On September 9, 2021, Arizona began its sports betting market. It was instantly evident that the Copper State would be a reasonably robust market, potentially outperforming its 7.3 million residents.
When the state published September’s income report on November 29, 2021, the committee had high hopes. During the holiday break, the September income data was finally revealed, along with those for October.
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This article analyzes how Arizona’s sports betting industry has fared since its inception in September 2021. It informs you about the key market leaders as well as the hurdles the industry faces as it evolves in the future.
Financial Report on Sports Betting Industry in Arizona
Coming back to the report, the topline statistics were absolutely robust. The state achieved revenue figures of $291.2 million in a shortened first month and dabbled with $500 million in handling during October’s five NFL weekends.
The majority of October’s wagers were placed online, with retail betting venues accounting for only $6.8 million of the total transaction of $486 million.
The handling figures for October place Arizona sports betting slightly outside of the top five and on track with two successful sports gambling projects, Colorado ($491 million) and Michigan ($497.5 million).
Gross Revenue Was Greater Than $30 Million For Both Months
- September: $31.6 million
- October: $36.3 million
However, these figures come with a substantial catch.
The above modified gross income figures exclude a crucial adjustment: promotional play. Arizona permits operators to exclude promotional expenditures from its tax revenue. Additionally, casinos were not hesitant to use free bets to get users through their gates (virtual or physical).
After eliminating promotional wagers, Arizona sportsbooks grossed $10 million in October and almost $400,000 in September. This amounts to over $56 million in free bets within the first two months of service.
At the operator level, Arizona is not distinct from other markets. FanDuel, BetMGM, and DraftKings accounted for around 75%, or $364.44 million, of all wagers placed in October. Caesars Sportsbook’s October handle of $69.2 million was a stunner, with WynnBet and Penn National also standing out in the market.
Top 7 Sports Betting Platforms Based on Revenue
- DraftKings: $151.5 million
- FanDuel: $115.9 million
- BetMGM: $92.1 million
- Caesars: $69.2 million
- Penn National: $26.2 million
- WynnBet: $20.7 million
- Churchill Downs: $1.6 million
Essential Aspects of the Law
Here are some further important aspects of the law:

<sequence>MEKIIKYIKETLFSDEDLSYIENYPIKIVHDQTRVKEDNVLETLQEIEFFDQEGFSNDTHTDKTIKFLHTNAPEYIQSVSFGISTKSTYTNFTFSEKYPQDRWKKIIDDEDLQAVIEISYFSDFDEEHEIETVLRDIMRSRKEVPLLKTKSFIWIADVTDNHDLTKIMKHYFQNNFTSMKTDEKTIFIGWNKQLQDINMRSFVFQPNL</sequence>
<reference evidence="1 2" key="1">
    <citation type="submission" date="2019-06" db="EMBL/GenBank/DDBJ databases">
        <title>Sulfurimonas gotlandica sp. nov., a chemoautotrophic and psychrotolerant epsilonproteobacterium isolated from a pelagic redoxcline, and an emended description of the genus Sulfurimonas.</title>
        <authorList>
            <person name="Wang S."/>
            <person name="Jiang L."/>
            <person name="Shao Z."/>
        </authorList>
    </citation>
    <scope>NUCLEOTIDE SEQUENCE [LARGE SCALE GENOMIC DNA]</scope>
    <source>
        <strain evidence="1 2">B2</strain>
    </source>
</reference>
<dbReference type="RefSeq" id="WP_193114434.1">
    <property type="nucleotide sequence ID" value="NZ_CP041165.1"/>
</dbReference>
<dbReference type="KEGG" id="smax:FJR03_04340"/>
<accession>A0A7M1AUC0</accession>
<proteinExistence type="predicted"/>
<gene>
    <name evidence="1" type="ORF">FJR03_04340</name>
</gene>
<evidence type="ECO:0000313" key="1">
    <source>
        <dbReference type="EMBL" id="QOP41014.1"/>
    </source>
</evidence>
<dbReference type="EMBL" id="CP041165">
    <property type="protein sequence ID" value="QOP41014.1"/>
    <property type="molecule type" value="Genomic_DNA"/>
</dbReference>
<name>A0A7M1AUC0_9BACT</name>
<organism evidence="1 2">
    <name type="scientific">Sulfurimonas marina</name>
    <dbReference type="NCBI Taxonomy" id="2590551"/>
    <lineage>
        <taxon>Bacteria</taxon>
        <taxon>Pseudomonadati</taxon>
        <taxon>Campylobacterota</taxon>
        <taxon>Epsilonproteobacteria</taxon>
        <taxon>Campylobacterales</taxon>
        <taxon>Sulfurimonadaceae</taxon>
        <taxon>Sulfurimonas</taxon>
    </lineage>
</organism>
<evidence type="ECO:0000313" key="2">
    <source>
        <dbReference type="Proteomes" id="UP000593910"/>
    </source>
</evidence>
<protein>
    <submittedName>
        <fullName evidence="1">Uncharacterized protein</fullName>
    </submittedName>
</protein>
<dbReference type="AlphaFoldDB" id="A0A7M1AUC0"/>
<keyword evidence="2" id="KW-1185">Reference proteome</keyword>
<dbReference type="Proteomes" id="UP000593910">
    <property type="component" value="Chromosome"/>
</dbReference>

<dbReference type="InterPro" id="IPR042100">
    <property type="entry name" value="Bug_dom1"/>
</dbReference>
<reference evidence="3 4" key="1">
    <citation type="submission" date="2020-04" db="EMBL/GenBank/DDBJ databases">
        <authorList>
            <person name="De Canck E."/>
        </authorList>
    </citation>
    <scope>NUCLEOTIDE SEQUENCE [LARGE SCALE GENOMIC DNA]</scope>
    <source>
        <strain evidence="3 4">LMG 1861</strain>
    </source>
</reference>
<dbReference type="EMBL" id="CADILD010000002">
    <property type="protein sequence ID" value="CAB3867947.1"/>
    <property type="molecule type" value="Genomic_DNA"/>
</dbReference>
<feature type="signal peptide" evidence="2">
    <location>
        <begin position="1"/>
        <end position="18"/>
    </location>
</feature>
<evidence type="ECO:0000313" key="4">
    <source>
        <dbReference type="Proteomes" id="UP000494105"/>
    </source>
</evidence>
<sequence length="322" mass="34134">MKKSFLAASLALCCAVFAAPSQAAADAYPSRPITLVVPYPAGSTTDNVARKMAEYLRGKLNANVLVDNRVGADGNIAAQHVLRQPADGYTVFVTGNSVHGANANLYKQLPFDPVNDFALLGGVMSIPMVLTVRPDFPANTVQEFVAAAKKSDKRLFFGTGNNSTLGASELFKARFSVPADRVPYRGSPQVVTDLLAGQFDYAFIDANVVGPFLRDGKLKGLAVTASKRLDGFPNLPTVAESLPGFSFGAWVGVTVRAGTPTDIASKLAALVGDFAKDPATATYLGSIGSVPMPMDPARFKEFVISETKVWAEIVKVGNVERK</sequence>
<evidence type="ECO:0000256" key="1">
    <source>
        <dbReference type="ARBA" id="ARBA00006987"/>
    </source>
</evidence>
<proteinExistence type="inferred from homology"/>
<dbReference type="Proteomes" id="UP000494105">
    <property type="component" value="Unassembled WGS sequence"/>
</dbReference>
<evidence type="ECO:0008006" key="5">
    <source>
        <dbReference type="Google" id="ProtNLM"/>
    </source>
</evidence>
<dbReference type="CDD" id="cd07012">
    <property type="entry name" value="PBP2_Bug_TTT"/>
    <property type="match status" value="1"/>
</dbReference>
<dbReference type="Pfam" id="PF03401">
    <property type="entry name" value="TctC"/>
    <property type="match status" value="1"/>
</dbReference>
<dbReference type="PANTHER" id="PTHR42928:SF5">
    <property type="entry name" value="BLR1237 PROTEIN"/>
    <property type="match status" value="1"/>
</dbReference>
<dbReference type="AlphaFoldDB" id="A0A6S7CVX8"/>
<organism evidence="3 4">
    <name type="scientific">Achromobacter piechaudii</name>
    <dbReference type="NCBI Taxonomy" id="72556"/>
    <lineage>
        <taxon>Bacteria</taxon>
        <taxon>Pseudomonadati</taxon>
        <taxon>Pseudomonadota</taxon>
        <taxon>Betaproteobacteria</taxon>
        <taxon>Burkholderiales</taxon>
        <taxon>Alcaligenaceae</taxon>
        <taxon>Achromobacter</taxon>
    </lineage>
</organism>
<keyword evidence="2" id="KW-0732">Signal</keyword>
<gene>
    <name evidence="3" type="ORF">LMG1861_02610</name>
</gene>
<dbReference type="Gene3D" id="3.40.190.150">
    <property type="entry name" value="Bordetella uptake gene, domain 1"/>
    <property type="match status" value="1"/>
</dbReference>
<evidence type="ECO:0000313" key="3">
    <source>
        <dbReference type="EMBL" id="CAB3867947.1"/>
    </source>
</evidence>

- Each license holder is permitted to offer one retail bookmaker and up to 2 online skins.
- Suppose they are approved as restricted event wagering operators. In that case, professional sports clubs may join with state racetracks to offer an extra retail outlet.
- The state prohibits prop wagers on collegiate teams or individual players.
- The state imposes a 10% tax on online betting and an 8% levy on retail wagers.
- The application outlay for a sports betting license is $100,000, the initial license fee is $750,000, and the annual license renewal fee is $150,000.
- The application fee for confined event wagering operators is $1,000, the license fee is $10,000, and the renewal fee is $5,000.
Is the Sports Betting Market in Arizona Feasible?
Arizona is not an exception in terms of free play. Sportsbooks have saturated market opportunities in every state with promotional and marketing wagers. Nevertheless, the buying spree may be more feasible with Arizona’s free play discount.
It is uncertain for how long Arizona’s sports gambling businesses can afford to offer promotional events. From September to October, promotional play decreased dramatically, with companies offering up to 12% of revenue in September but only 5% in October.
Arizona’s Gambling Statutes and Regulations
In April 2021, retail and online sports gambling became authorized in Arizona after Gov. Doug Ducey approved HB2772, a successor to SB1797. The bill appointed the Arizona Department of Gaming as the industry’s regulating agency. It authorized up to twenty sports betting licenses in the state.
The division of licenses was both easy and challenging. Arizona issued ten licenses to major league teams and organizations. The remaining ten were allotted to tribes of Native Americans with existing pacts with the state.
The controversy erupted because some experts claim that there are more qualifying tribes in Arizona than several licenses, which was and remains a dilemma for state legislators. Some excluded tribes opposed the procedure and sought legal recourse.
Even though a bill is under review that may resolve the issue, several Arizona tribes remain on the outside looking in and continue to seek remedy in court. In the interim, Arizona sports betting continues under the current system.